Has the Aussie dollar finished crashing? Its plunge is a direct consequence of the global aversion to risk as credit markets implode and governments scramble to hold the system together. So what is the Aussie telling is about the current global appetite for riskier assets?
Well first, you already know the Aussie Dollar has plunged against the US Dollar since mid-July. But you might be surprised to know it-s also declined against all the other currencies of the G10. This is because it is a commodity-related currency. The sell-off in the commodities market as well as the decline of the local equity markets have been part of the sharp pull-back that began in July.
The other driver has been interest rates. The RBA cut rates in September and October by a combined 125 basis points. These rate cuts decrease the upside potential of the Aussie. The currency was strong in the last few years because of the interest rate spread and of course, booming commodity prices.
First, take a look at a weekly chart below. The beginning point of the recent multi-year rally was in 2001 (point A on the chart). At this time the AUD/USD currency pair was trading around 0.51. It rose until 0.9849 in July this year. The pair nearly doubled in seven years.
The trend was so strong it overcame all resistance. The first main resistance to this long-term bullish trend was 0.80 (points B, C and D). That level became a new support level (points E and F) once it was broken through. The recent strong bearish move easily cleared this level. It has now found new support around 0.6350 (point G), which was a previous low posted in 2003 (point H).
In terms of percentages, the fall is impressive. Between the closing price of July 15th, which is the historical high price, and the closing low posted last Friday, the Aussie lost more a third of its value against the USD. It-s a decline of exactly 34.3% in less than 3 months (between points A and B on the daily chart). That is exceptionally rare on the FX markets.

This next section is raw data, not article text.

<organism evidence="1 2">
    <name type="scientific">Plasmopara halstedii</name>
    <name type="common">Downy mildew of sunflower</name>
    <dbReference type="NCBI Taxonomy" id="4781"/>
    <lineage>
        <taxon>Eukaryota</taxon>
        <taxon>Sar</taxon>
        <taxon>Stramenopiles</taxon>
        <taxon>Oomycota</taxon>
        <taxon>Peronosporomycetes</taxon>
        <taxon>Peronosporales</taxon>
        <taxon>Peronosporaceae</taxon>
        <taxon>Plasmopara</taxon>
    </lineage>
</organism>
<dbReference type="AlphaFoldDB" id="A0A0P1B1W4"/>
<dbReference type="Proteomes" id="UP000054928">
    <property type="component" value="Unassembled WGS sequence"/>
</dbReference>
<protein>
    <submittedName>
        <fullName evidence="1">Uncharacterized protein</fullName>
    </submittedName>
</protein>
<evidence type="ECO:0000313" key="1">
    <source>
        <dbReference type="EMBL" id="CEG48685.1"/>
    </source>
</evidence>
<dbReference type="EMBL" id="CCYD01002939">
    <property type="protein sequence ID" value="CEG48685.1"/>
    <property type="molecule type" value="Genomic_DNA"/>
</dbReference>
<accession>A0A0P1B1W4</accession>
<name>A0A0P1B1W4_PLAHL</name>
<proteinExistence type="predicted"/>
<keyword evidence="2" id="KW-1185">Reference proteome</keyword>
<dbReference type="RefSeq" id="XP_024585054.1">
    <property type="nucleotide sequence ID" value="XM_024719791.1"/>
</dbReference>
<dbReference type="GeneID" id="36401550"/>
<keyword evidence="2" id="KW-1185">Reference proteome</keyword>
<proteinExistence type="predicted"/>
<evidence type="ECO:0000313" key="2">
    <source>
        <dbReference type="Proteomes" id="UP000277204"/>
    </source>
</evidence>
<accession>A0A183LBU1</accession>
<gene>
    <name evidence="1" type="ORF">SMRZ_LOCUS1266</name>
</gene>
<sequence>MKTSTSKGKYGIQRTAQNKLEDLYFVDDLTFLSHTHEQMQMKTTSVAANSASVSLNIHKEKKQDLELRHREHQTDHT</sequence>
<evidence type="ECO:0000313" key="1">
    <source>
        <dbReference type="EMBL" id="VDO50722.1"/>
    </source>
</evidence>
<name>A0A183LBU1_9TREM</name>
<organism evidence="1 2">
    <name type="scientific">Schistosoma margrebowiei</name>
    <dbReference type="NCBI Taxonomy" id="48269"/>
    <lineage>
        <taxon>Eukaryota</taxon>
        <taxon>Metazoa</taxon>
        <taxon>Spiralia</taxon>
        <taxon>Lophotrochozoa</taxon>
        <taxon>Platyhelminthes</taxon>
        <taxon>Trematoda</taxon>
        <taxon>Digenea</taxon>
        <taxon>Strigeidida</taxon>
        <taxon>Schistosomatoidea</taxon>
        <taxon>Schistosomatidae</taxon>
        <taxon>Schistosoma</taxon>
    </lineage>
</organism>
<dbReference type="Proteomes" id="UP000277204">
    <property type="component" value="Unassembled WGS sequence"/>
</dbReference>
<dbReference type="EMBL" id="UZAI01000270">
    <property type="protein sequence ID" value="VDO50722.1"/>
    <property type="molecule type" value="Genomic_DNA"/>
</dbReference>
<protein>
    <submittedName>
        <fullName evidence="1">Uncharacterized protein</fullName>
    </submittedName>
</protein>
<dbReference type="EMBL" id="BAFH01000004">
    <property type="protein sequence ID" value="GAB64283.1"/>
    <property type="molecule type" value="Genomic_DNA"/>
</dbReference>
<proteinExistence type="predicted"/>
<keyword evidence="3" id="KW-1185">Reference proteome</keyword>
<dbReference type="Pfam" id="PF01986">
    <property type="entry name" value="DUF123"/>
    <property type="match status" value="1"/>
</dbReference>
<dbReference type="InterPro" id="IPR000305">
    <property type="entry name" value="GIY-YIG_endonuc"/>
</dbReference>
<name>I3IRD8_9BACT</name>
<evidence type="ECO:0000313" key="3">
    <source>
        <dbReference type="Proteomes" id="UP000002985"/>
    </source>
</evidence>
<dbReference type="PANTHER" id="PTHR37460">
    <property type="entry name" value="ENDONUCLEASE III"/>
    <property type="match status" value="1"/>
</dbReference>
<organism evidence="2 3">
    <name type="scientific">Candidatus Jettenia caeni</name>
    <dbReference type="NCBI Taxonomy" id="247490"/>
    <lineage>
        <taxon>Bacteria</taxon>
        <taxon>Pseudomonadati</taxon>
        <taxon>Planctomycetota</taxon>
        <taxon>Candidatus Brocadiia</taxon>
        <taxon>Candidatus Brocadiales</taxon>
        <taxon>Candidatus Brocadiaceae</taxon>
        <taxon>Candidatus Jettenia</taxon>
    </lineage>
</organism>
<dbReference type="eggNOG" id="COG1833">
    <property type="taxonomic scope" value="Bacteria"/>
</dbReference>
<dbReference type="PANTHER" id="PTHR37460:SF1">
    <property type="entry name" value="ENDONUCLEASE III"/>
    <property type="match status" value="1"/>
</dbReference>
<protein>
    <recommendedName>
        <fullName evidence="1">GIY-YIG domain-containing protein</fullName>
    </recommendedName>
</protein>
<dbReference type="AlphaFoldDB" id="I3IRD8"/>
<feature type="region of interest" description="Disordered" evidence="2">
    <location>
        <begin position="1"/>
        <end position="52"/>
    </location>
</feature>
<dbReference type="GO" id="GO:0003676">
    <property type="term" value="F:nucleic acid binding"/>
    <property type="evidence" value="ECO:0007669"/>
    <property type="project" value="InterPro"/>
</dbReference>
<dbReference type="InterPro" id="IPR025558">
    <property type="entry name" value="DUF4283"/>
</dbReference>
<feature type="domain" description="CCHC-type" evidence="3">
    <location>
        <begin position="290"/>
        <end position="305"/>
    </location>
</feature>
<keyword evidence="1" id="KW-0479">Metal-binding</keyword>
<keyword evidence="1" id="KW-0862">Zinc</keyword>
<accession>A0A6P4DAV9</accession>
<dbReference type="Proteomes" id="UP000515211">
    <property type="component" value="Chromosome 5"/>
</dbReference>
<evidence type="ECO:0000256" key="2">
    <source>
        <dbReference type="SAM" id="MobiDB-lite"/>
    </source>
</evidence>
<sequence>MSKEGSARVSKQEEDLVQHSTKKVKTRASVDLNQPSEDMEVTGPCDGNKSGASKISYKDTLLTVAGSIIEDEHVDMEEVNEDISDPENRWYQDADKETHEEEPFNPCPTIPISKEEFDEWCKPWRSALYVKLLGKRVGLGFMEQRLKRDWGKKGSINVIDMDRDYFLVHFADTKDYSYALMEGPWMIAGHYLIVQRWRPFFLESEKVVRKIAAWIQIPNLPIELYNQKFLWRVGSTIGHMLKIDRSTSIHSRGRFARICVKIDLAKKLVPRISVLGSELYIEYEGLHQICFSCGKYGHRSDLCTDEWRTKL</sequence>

As a result, the technical indicators have moved down into deeply oversold territory. However the recent (temporary?) bottom and the bounce back initiated this week argue for a further rebound.
The 14-day Relative Strength Index (RSI) has just triggered a bullish signal as it curved upward and left the oversold area by crossing above it signal line. It also shows a bullish divergence. A bullish divergence occurs when the market price is making a new low but the RSI is failing to do the same: the RSI does not confirm the new low. This divergence is an indication of an impending reversal.
This bullish divergence is confirmed by another oscillator with longer-term parameters, the 100-day Commodity Channel Index (CCI). Other indicators show that some further positive price action is likely.
In this scenario, a significant correction of the recent decline is expected. The Fibonacci retracement levels of the 3-month plunge give us the next targets for the coming rebound. The levels of 0.72 and 0.77 are consequently the objective prices as they correspond to the first two ratios (23.6% and 38.2%).
Whether the rally in the Aussie signals a new appetite for global risk taking remains to be seen. In the past five years, foreign investors have been fond of borrowing in dollars and yen to buy Australia-s currency and its commodity stocks. With the prospects of a global recession in 2009, this carry trade may not recover its previous popularity.
That should make for much more volatility in individual Aussie resource shares. These shares will now be valued on the basis of their individual prospects and the forecasts for commodity prices in general. You can expect a divergence in resource shares between those that went up strictly because of a rising market, and those that have good projects that will generate real earnings in the next year.
As always, this volatility is excellent for traders. And as chartists, we believe the fundamental value in excellent resource companies will show up on the charts too. Our momentum indicators are designed to identify these stocks once their moves begin. It won-t be the whole market. But it doesn-t have to be to still be lucrative.
for The Daily Reckoning Australia